Prior to leaving home, visitors are asked to check the status of the park units they want to visit to find out what restrictions and guidelines are in place. Having a back-up plan in case their destination is crowded is recommended. For additional guidelines and safety tips, please visit


Learn more about the Grove of Titans project at

To schedule an interview, contact Robin Carr at (415) 971-3991 or Adeline Yee at

California State Parks and the recreational programs supported by its divisions of Boating and Waterways, Historic Preservation and Off-Highway Motor Vehicle Recreation provide the opportunity for families, friends, and communities to connect. Off-highway motor vehicle recreation, boating activities, horseback riding, cycling, hiking, camping, rock climbing, tours, hikes, school group enrichment, and special events are just some of the activities enjoyed in 279 park units organized into 21 field districts throughout the state.

The National Park Service (NPS) preserves unimpaired the natural and cultural resources and values of the national park system for the enjoyment, education, and inspiration of this and future generations. The national park system includes 417 areas covering more than 84 million acres in every state, the District of Columbia, American Samoa, Guam, Puerto Rico, and the Virgin Islands. The NPS cooperates with partners to extend the benefits of natural and cultural resource conservation and outdoor recreation throughout this country and the world. The variety and diversity of park units throughout the nation require a strong commitment to resource stewardship and management to ensure both the protection and enjoyment of these resources for future generations.

The Tolowa Dee-ni' Nation is a federally recognized Indian Tribe of Tolowa Dee-ni' People. The Nation is headquartered three miles south of the Oregon-California border in Pacific Northwest California. The Nation's general membership consists of more than 1,900 Tribal Citizens.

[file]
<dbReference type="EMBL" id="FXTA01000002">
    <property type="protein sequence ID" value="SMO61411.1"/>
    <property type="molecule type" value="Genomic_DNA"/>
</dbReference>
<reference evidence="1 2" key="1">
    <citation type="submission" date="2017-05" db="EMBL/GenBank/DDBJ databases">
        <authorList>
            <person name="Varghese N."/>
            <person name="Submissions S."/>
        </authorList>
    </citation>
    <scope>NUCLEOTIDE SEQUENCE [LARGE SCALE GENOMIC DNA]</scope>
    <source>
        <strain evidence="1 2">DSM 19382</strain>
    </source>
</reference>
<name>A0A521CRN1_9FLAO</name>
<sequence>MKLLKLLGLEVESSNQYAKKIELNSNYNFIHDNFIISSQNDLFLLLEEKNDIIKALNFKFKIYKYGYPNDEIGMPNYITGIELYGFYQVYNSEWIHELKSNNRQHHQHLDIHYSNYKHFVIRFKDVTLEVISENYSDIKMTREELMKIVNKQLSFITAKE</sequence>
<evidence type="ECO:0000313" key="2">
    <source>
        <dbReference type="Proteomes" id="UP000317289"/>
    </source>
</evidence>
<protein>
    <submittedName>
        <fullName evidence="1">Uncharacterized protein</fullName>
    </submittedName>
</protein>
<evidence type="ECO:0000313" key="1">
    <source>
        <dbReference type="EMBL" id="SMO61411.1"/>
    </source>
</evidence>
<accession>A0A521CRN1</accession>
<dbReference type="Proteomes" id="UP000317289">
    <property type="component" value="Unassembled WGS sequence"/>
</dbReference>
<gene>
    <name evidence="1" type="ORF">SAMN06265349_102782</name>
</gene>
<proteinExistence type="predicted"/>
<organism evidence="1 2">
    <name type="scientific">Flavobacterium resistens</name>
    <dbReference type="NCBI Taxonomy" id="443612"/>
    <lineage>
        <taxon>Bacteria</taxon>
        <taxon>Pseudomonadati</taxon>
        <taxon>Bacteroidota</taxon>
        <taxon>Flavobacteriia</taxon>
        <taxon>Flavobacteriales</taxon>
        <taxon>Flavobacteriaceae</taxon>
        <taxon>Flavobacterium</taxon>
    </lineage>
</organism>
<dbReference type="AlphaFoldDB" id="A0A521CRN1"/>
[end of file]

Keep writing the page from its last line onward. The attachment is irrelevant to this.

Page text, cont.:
Save the Redwoods League, one of the nation’s longest-running conservation organizations, has been protecting and restoring redwood forests since 1918. The League has connected generations of visitors with the beauty and serenity of the redwood forests. The nonprofit’s 29,000 members have enabled the organization to protect more than 216,000 acres of irreplaceable forest in 66 state, national and local parks and reserves.

The Redwood Parks Conservancy (RPC) is a non-profit cooperating association established to foster understanding, enjoyment, and stewardship of our public lands through educational outreach, visitor services, and support of our partners entrusted with the care of public lands alongCalifornia’s north coast. We use donations from people who love these places and the proceeds from sales at visitor centers to support education, preservation, habitat restoration and visitor services for our partner parks.

Subscribe to California State Parks News via e-mail at

California State Parks provides for the health, inspiration and education of the people of California by helping to preserve the state’s extraordinary biological diversity, protecting its most valued natural and cultural resources, and creating opportunities for high quality outdoor recreation.